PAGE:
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The other day one of the phases of our power faulted and the fuse tripped on the power company side. I measured the voltage at 60-65V. Lights were flickering, and some devices kept running (like a dell computer, it was perfectly happy at 60V).

How does the power back feed from one phase to a 'tripped' line that should read 0V?

Both lines are regular 120V AC mains lines in northern America.

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    If this is a split-phase installation, I'm wondering if it was leaking through any 240V appliances, like a clothes dryer or oven. – Hearth Sep 16 at 21:37
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    I agree with @Hearth. I suggest unplugging all the 240V appliances and check whether the problem goes away. – joribama Sep 16 at 23:49
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    60 V is half voltage makes me think a distribution transformer is getting half voltage on a primary. Line-to-ground fault? What does the transformer feeding your home look like? One hot or two hots? – C. Lange Sep 17 at 2:07
  • If it's coming through a 240V appliance, as @Hearth suggests, it's a common-enough problem to have a name: it's called a "backfeed". – Pete Becker Sep 17 at 12:00
  • @Hearth, how does 240 V leak if the utility fuse has blown? You shouldn't get any voltage at the home. Isn't the utility fuse on the primary with the secondaries protected by the home's main circuit breaker? – C. Lange Sep 17 at 13:56
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Most all residential power feeds in the USA are 120/240 Vac split-phase. You have two hot wires (L1, L2) and a neutral coming into your house or apartment or trailer. After passing through your power meter it goes to your breaker panel. It is constructed so 240 Vac appliances connect to L1 and L2 which are 180 deg out of phase. 120 Vac appliances connect to either L1 or L2 in a hop-scotch pattern that helps distribute and even out the loading placed on L1 and L2.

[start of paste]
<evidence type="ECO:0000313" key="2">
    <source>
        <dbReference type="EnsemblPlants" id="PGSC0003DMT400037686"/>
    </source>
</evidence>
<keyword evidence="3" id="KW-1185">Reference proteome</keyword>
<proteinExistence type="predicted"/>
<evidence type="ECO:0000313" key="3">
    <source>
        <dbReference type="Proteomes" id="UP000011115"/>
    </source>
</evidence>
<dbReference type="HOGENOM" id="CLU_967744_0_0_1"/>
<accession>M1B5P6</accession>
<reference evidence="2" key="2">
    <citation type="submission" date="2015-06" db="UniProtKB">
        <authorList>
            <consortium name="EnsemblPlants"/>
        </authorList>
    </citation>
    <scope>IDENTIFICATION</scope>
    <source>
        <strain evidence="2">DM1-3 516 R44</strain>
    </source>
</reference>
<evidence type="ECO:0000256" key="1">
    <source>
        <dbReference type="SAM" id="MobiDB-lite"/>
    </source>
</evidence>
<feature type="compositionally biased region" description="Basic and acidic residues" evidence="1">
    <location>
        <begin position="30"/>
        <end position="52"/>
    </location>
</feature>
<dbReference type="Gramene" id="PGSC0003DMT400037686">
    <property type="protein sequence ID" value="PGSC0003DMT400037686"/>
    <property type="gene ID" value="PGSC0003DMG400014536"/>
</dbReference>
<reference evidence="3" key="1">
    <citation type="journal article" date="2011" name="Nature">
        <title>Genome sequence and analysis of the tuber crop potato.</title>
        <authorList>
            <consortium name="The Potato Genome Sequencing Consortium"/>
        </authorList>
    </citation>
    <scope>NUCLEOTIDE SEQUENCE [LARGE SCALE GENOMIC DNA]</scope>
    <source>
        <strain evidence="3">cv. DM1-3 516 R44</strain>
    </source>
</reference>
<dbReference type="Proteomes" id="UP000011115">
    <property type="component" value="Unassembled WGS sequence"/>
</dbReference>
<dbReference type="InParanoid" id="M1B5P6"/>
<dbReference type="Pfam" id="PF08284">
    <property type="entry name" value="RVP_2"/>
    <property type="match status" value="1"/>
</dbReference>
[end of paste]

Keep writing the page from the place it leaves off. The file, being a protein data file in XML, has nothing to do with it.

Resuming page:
This also helps keep return currents in neutral small enough to be safe.

Because 240 Vac appliances literally pass current to/from L1 and L2, if L1 or L2 fails due to outside lines being cut or a burned out main breaker, the disrupted lines can have some voltage on it, known as backfeed.

To test for this condition just use the breakers to turn off all 240 Vac appliances. If the problem goes away then you have a burned-out main breaker (replace) or a phase wire from the utility is open (call utility service).

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Your dead phase is backfeeding via your 240V appliances.

If your 240V appliances had 0 resistance, your dead-phase side would light up at full voltage.

As things are, the 240V loads are in series with the 120V loads on the dead phase. That is causing the voltage to settle out where it is. You can manipulate that by turning on 240V resistive loads or turning off 120V loads. (I wouldn't run a motor load under these circumstances.)

Keep in mind that your water heater is going to work anyway, so it will be cycling on and off. That is to say, when it cycles on, it will parallel itself with the other 240V loads if any. It will use its share of the power to warm the water. Most water heaters are well enough insulated that the water heater will make progress even at 1/16 normal heat output (60V instead of 240V), and eventualy it will reach target temperature and shut off. You can't do anything about this, except waste hot water.

There's an earlier edit where I talk about phantom voltage. It's wrong here.

  • Don't you have separate breakers serving your water heaters? Here, high load appliances (ovens, electric showers, water heaters) are on dedicated circuits – Chris H Sep 17 at 8:31
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    @ChrisH they are in the US too. If I'm understanding the original question correctly the fault wasn't between a major appliance and the panel, but between the panel and its source (either the main panel if it was a sub-panel or grid if it was the main panel). – Dan Neely Sep 17 at 13:50
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    @DanNeely in the penultimate paragraph (currently) Harper says "You can't do anything about this [the hot water working anyway], except waste hot water." I say you can - you can turn it off at the breaker. – Chris H Sep 17 at 14:08

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